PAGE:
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Unformatted text preview: Chapter 5 Chapter
The Essential Parts of an The Argument: The Toulmin Model Argument: Outcomes of Argument: Outcomes Probability vs. Certainty
Argument invites different views and Argument perspectives perspectives Outcomes include achieving closer Outcomes agreement with friendly audience agreement Or, getting the attention of neutral Or, audiences audiences Math seeks what is certain or true Argument establishes what is probably Argument true and what should be done true Stephen Toulmin, English philosopher, Stephen developed the model in1958 developed Model The Parts of an Argument: The Toulmin Model Toulmin Essential parts
Claim – thesis Claim Data (support) --evidence Data Warrant –assumptions, accepted beliefs Additional elements
Backing – support for warrants Rebuttal—what is wrong or invalid Qualifier—establish probabilities The Toulmin Model The
(S) Support Therefore, (Q) Qualifier + (C) Claim Since (W) Warrant Because (B) Backing Unless (R) Rebuttal Claim Claim
What is the author trying to prove? What do I want to prove? Main point of the argument Synonyms: Thesis Proposition Conclusion Main point May be explicitly stated May be inferred May use irony (says one thing but means something May else) else) Organizes entire argument Support Support
What additional What information does the author supply to convince me of this claim? claim? What information do I What need to supply to convince my audience? audience?
Synonyms: Data Grounds Proof Evidence Reasons Subclaims Specific support Facts Opinions Examples Images Support Support
Most argument contains two levels of support Subclaims – supporting arguments or reasons for the claim Specific Support – provides evidence, opinions, reasoning, Specific examples, and factual information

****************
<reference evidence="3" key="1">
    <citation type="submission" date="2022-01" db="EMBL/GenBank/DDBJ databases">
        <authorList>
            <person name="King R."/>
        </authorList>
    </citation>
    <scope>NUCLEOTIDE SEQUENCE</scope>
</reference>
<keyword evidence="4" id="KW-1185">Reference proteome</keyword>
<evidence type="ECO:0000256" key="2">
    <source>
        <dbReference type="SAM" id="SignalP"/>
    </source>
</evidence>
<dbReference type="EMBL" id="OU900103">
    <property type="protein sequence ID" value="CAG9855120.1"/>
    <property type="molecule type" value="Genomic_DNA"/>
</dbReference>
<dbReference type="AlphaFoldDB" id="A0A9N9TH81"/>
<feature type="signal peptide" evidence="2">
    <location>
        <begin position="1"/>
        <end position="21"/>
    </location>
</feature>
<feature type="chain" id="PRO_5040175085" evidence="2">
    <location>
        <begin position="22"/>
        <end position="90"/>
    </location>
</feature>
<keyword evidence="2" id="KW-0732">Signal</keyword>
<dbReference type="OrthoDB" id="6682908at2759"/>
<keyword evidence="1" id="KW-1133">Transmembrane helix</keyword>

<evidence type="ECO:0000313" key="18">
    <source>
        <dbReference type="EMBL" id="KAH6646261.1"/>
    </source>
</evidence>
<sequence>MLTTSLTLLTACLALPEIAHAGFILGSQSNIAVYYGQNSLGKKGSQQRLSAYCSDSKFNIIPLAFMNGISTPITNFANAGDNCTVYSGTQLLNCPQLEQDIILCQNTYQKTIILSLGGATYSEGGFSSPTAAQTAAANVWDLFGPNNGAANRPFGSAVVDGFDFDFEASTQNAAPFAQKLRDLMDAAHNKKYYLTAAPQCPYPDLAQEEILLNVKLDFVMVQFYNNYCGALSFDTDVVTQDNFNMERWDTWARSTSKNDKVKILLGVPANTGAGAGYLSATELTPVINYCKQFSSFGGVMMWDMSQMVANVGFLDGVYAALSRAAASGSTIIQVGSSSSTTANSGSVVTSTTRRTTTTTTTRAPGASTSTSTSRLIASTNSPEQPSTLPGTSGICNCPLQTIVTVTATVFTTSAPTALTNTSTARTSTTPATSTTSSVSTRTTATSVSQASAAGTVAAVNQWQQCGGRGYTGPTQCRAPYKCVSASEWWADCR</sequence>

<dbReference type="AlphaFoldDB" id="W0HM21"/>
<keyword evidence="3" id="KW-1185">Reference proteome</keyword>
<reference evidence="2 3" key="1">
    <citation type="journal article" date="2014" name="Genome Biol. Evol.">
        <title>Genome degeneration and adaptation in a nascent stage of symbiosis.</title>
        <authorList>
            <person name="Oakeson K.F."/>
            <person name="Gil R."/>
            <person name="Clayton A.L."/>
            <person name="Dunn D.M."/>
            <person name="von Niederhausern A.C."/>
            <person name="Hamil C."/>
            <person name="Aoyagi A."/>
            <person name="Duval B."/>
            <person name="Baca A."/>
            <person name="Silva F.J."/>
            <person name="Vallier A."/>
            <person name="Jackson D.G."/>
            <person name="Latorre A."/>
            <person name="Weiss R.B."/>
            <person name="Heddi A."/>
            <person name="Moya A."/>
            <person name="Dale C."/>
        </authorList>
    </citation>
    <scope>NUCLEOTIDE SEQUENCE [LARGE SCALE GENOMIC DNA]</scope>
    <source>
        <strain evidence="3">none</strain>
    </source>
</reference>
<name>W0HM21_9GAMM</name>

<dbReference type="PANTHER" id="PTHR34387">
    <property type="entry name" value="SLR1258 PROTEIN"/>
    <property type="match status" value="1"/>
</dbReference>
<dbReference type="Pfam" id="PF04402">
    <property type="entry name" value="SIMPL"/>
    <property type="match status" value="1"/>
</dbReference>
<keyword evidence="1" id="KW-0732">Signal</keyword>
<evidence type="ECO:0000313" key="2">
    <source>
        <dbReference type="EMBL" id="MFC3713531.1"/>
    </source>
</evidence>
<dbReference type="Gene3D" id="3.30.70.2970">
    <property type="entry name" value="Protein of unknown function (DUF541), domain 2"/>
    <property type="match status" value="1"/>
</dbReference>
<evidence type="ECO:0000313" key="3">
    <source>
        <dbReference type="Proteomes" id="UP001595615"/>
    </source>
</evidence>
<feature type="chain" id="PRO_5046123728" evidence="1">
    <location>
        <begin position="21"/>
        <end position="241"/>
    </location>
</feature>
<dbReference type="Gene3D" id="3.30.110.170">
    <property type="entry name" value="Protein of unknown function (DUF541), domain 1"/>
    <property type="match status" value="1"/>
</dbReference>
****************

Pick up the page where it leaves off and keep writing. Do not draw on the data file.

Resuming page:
Facts Facts Opinions – facts are interpreted Examples – real or made up Support can appear before the claim, after the claim Comprises both subclaims and all the explicitly stated Comprises explanations explanations May be true or probable May Support Support
When read: “The author wants me to believe that… [the The claim] because …[list support].” claim] “I have convinced my audience to believe [th have claim] because [list your support].” claim] When revise: Warrants Warrants
Assumptions, general principles, Assumptions, conventions of specific disciplines, widely held beliefs, and appeals to human motives motives Generally accepted beliefs Commonly accepted beliefs Warrants can be shared by the audience Warrants or in conflict Warrants Warrants
Chaining arguments – the process of developing new Chaining arguments arguments Synonyms: Unstated assumptions Presuppositions of the author Unstated premises What is left out here? What does the author value? Do I share those values? What is causing the author to say these things? Do I believe that the evidence supports this claim? Why Do or why not? or Backing Backing
Additional evidence to “back up” a warrant Look for the warrant and then determine Look whether or not you accept it whether Rebuttal Rebuttal
A rebuttal establishes what is wrong, invalid, or rebuttal unacceptable unacceptable May present counterarguments May appear as answers to arguments that have May been stated been What are the other possible views on this issue? Are other views represented here along with Are reasons? reasons? How can I answer other views? Qualifiers Qualifiers
Language of certainty (always, never, the Language best, the worst) best, Argument establishes probabilities Always and never change to sometimes Qualified language is better for Qualified demonstrating probabilities demonstrating Value of the Toulmin Model Value
Invites more shared common ground and more Invites audience participation audience Accommodates all forms of arguments Syllogism has a summary, two premises an a Syllogism conclusion – one-way communication conclusion Arguer must anticipate other views and, at times, Arguer acknowledge them acknowledge Encourages an exchange of views Useful for invention and revision for writers of Useful argument Useful for analyzing and describing the essential parts of written argument ...
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This note was uploaded on 10/23/2009 for the course ENG ENG 112 taught by Professor Rebeccapumphrey during the Spring '09 term at Ivy Tech Community College.
- Spring '09